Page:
What If You Can’t Afford Anything on a Wedding Registry?

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We all know that it’s impolite to attend a wedding without giving the couple a gift, but what happens if you can’t afford anything on the wedding registry? Perhaps the couple has expensive taste and all of the registry items are out of your budget, or maybe you waited until the last minute and the only remaining registry items cost too much for you.

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Whatever the case may be, it’s important to know your options so you don’t end up coming off as a rude wedding guest. Here’s what etiquette experts and wedding professionals say to do in this situation.

Pool Your Money With Other Guests’ To Give a Group Gift

“In an ideal world, the bride and groom will choose a wide enough selection of goods that most people can afford something from the registry, but of course, there’s always the possibility that the items or remaining items are out of your budget,” said Julia Esteve Boyd, The Etiquette Consultant. “I would suggest trying to find another guest or guests that would be willing to share the cost of a larger gift. That way, the couple receives something from the registry and you don’t pay the full price of the item.”

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Gift Them an Experience Instead

An alternative to buying off the registry could be to gift the couple a unique experience.

“Offer a gift of a spa day for couples, a sightseeing tour, etc., and say that you wanted to get something a little different that they can enjoy after the wedding and also remember to you by,” Esteve Boyd said.

Buy a Gift of Your Choice That’s Not on the Registry

Just because a couple provides a wedding registry, this doesn’t mean that you are obligated to buy a gift from it.

“The registry is a guideline, not a mandatory contribution to attend the event,” said Jodi RR Smith of Mannersmith Etiquette Consulting. “Use the registry as a guide and choose something that matches the couple’s taste.”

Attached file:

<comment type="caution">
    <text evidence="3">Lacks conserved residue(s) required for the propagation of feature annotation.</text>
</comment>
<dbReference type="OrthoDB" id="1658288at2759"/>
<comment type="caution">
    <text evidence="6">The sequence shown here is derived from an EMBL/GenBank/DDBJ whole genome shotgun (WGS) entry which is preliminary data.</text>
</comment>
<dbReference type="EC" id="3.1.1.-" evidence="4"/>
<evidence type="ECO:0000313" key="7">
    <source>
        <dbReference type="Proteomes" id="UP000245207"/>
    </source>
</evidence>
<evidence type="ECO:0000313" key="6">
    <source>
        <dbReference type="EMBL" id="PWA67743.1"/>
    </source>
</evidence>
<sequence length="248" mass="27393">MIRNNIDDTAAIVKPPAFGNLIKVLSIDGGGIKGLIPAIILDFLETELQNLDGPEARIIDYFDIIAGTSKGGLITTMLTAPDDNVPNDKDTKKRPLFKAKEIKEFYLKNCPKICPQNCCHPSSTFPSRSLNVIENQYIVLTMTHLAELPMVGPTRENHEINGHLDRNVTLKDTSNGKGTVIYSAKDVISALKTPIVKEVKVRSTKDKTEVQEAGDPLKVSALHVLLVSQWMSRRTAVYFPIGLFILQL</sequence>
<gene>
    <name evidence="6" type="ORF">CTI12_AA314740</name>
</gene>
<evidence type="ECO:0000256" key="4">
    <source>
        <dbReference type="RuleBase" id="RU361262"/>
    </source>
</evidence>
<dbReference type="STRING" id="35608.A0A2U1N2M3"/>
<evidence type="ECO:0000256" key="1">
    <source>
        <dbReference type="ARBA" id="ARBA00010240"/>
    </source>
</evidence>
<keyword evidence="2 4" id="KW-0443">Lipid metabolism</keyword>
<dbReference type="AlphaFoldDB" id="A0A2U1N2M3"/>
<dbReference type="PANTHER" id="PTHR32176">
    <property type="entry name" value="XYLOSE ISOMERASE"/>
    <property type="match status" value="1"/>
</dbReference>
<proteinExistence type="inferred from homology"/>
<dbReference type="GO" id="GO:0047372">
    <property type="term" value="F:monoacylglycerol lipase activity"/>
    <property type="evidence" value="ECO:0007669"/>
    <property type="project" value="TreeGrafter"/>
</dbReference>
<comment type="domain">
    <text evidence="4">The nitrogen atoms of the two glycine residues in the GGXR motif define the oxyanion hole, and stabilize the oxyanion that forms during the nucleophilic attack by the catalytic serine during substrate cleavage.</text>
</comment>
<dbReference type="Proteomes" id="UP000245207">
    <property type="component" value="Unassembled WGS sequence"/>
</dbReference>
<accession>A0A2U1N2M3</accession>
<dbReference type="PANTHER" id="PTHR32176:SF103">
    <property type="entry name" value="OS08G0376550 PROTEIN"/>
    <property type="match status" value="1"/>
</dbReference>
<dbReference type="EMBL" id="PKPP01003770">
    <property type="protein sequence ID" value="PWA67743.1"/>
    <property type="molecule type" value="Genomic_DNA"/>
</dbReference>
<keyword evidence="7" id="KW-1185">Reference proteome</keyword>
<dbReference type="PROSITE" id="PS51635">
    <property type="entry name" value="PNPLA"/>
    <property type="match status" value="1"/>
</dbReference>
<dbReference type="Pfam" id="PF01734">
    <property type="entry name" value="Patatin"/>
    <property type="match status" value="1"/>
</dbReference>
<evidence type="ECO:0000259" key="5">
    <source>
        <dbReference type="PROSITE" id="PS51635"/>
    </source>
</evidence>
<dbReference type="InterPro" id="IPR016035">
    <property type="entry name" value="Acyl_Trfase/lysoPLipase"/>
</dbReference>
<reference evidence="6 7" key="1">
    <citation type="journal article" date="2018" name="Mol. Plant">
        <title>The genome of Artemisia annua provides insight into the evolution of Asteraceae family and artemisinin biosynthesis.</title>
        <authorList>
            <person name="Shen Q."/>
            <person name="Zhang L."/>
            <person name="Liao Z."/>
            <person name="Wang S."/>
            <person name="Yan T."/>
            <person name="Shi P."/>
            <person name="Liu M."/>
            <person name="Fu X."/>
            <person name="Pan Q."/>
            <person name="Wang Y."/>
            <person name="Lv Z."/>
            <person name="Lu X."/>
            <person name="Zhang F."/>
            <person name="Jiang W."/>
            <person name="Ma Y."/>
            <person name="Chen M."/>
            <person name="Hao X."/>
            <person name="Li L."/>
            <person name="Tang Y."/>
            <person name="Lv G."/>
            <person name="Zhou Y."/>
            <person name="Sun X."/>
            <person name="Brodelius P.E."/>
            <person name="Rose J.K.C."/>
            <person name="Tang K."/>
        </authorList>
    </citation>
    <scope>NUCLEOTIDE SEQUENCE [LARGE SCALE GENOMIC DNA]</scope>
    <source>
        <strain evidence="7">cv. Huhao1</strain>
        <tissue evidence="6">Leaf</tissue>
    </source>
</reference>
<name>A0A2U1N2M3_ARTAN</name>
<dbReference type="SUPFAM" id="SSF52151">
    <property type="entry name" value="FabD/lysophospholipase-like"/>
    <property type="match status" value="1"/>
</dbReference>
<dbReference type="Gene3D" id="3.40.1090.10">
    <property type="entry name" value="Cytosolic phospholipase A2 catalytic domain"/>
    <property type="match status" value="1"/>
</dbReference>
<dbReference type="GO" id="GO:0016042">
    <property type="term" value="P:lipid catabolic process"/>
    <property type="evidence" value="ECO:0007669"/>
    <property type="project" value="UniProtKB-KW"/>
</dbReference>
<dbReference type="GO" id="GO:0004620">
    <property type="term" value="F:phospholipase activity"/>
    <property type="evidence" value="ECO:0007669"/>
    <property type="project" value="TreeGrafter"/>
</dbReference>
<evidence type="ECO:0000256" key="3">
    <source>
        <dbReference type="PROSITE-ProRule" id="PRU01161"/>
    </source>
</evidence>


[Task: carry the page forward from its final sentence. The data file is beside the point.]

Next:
If you don’t know the couple well and aren’t sure what to give, Angie Allison, a master etiquette trainer and founder of Daily Protocol, recommends scouring the wedding website for insights into what they might like.

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“Perhaps therein an idea can be sparked for a personal gift not on their registry, like pet sitting services or pottery classes, or a monetary donation toward a cause close to their hearts,” she said.

If you buy a gift that’s not on the registry, you may want to include a note about why you chose an alternative.

“There is always room for honesty,” Esteve Boyd said. “Offer a gift of your choice and say that there were no gifts remaining on the registry within your budget, so you selected something you hope they will like. [This] will not be unwelcomed — at least it shouldn’t be.”

If you don’t feel comfortable offering an explanation, however, you don’t have to.

“There is also the option to choose a gift of your choice without offering any explanation,” Esteve Boyd said. “After all, you wouldn’t bring a hostess gift and announce that you couldn’t afford anything more expensive!”

Give Them a Thoughtful Gift Card

“If you waited too long and the options are limited on the registry, a gift card to the store they registered at is acceptable,” said Mona Zegarelli, a modern etiquette and financial responsibility expert and author of “The Hopeful Hostess.” “Use an amount that works for your budget.

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“If you are giving a gift card, it is best to have an actual gift card and place it in a nice store-bought card, and bring it with you to the wedding,” she continued. “Most affairs will have a box or basket for cards.”

Cash May Also Be an Acceptable Gift

“[Giving] cash is becoming more and more popular in the U.S. after COVID,” said Maryanne Parker of Manor of Manners. “In many cultures, the cash option is widely accepted — and preferred — because the new couple can be flexible in utilizing it.”

If you do give cash, you’re free to give an amount you are comfortable with.

It’s OK If You Truly Can’t Afford To Give Anything

If you’re going through a tough time financially, it’s OK to not buy the couple a gift. This shouldn’t deter you from attending the wedding.

“If you are in a circumstance where a gift is just not possible, chances are the wedding couple is aware of your situation,” Zegarelli said. “They invited you to be a part of their day, so go! Bring a nice card and write a kind memory or message to the couple they can treasure. Your best gift is to be at the wedding and to be a part of the day.”

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About the Author

Gabrielle joined GOBankingRates in 2017 and brings with her a decade of experience in the journalism industry. Before joining the team, she was a staff writer-reporter for People Magazine and People.com. Her work has also appeared on E! Online, Us Weekly, Patch, Sweety High and Discover Los Angeles, and she has been featured on “Good Morning America” as a celebrity news expert. 
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